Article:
Masaya Matsuura of NanaOn-Sha (PaRappa et al.) has a wonderful opinion piece over at Gamasutra on the future of gaming. You may not agree with all of his assertions, but it's nice to read something so passionate on the subject of where gaming is today and where it's headed. Based in part on his DICE 2008 presentation, Matsuura has an obvious fondness for the Wii and the implication for future games:
Video games are a very simple way to enjoy virtual experience. All you need is a TV, a console, a controller, and the software. This is an easy system for everyone compared with other forms of entertainment.
But like Hollywood, in order to keep the customers paying, the industry is using increasingly exaggerated content. Pressing buttons, moving sticks-these are small actions with grand effects. However, I think it is a slight error of judgment in our industry to believe that actions that in reality would carry great responsibility can be carried out in video games without thought for responsibility.
The Wii has come and put a cat amongst the pigeons of this unbalance. The harder you swing the remote, the faster the baseball bat moves. This more organic relation between imagination and reality is easily absorbed.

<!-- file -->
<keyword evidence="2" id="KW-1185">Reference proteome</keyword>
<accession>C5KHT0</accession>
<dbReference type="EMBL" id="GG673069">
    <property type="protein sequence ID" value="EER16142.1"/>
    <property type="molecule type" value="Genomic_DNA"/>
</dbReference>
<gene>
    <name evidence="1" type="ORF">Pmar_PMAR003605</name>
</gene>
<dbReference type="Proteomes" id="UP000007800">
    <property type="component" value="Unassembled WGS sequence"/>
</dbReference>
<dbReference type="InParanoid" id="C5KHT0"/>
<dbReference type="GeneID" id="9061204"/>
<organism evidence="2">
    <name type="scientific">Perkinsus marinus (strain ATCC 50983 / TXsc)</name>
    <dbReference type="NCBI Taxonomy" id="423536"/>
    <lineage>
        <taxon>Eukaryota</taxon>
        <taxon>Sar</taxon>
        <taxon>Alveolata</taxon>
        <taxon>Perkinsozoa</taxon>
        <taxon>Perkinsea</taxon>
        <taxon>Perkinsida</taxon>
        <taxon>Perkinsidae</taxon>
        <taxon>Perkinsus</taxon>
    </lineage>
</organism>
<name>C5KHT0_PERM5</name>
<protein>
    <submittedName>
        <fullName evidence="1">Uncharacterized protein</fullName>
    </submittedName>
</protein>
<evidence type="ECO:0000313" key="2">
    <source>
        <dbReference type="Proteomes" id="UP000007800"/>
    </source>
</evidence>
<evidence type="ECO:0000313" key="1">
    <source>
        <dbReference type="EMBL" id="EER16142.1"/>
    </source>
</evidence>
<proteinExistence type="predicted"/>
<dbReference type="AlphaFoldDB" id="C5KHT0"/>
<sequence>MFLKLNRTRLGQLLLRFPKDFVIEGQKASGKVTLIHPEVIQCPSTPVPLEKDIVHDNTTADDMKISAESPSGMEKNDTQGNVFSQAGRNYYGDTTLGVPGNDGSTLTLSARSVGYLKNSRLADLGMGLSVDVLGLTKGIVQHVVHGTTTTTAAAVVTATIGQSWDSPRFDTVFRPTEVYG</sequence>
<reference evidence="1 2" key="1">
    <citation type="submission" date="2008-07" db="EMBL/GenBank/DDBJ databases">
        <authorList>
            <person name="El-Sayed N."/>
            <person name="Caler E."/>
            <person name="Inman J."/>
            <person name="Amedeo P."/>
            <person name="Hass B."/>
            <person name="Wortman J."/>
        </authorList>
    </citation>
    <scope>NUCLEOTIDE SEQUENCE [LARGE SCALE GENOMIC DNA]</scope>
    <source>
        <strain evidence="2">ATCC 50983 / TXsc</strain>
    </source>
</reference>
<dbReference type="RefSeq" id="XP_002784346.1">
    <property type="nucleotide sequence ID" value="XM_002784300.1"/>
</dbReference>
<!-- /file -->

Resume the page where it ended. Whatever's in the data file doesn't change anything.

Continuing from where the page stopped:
At the same time we understand that game designs that, for example, require the player to shake the Wii controller strongly to rotate a Tetris block, are unsuitable for input methods like this. The Wii requires a tighter connection between actual and virtual actions. But think! How can we improve on these kinds of obvious connections? That is the hint to make more advanced games.
It's a bit all over the place, but it's hard to fault Matsuura for that — it's a really interesting piece and wonderfully engaging, and certainly worth reading. Sure, it's only one take on the state of games today and he says many things that I'm sure many gamers would vehemently disagree with, but it's one (very passionate) side of the debate on where we are and where we're going.
A Sense of Fun: Anybody Could Be Your Player 1 [Gamasutra]